Eventually, the remaining heroes rallied their fractured teams (divided at the time into the Justice League America, Justice League Task Force, and Extreme Justice) to confront the growing evil.
Despite being far from a moral paragon, Booster Gold was never approached by Neron, leaving our hero at the fringes of the story. He made cameo appearances in only two panels in the three issues in the mini-series (issues #2 and #3). And while the crossover event spilled over into two issues of the ongoing Extreme Justice series, Booster was mired in a sub-plot about Firestorm's immaturity and missed out on events when Star Sapphire made life difficult for his teammates in issue #10.
(Ironically, Booster would succumb to the temptations of a different evil manipulator just two months later in Extreme Justice #12 as culmination of a long-running subplot. One imagines that Extreme Justice editor Ruben Diaz, knowing what he had planned for future issues of his series, used his influence as assistant editor of Underworld Unleashed to keep Booster out of the event. That's the sort of role that editors used to play behind the scenes before DC Comics' parent company Warner Bros decided they were an unnecessary expense.)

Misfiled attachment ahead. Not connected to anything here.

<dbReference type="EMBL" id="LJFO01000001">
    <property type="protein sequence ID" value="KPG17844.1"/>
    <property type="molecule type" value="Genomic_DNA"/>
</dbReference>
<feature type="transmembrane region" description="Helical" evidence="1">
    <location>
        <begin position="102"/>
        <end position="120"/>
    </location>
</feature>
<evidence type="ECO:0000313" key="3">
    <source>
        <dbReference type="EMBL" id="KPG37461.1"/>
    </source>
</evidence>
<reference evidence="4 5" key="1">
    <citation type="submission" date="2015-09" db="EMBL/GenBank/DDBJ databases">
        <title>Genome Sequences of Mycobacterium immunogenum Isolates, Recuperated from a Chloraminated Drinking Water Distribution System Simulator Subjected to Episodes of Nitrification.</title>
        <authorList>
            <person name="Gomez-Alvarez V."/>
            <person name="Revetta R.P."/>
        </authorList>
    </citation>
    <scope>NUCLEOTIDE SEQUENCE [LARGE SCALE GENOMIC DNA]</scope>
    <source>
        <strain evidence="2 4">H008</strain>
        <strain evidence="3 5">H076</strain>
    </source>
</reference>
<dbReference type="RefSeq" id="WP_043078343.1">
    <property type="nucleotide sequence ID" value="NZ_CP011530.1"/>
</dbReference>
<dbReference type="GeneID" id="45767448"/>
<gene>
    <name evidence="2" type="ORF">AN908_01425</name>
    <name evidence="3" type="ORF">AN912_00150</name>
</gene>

If you like the 1990s DCU, especially if you like the villains, then you'll get a kick out of the 25th anniversary collection. Personally, I'm still saving up for the inevitable Extreme Justice omnibus. I mean, if DC is reprinting the 90s, they might as well go straight for the top (or bottom, depending on your point of view).
Monday, November 9, 2020
If you read Detective Comics #1027 back in September, you might remember its last page:
When I saw that last panel, I thought, "what the heck is Generations: Future State?" The answer wasn't immediately clear because DC was keeping its plans to itself.
We eventually learned that Future State is going to be a two-month alternate-Earth event interrupting whatever it is that passes for continuity in the DC Rebirth Universe. But how would this new title connect to Dan Jurgens' Generations comic which we'd already heard solicited as Generations: Shattered? (Or was Generations: Shattered a different book altogether? How many Generations books were there going to be?)
Despite what we may have guessed, according to Newsarama Senior Editor Chris Arrant, they aren't related at all.
"Originally, we were going to touch on what's coming with Future State," Dan Jurgens, one of Generations' writer/artists told Newsarama. "We're detouring from that a bit to focus more on our own story."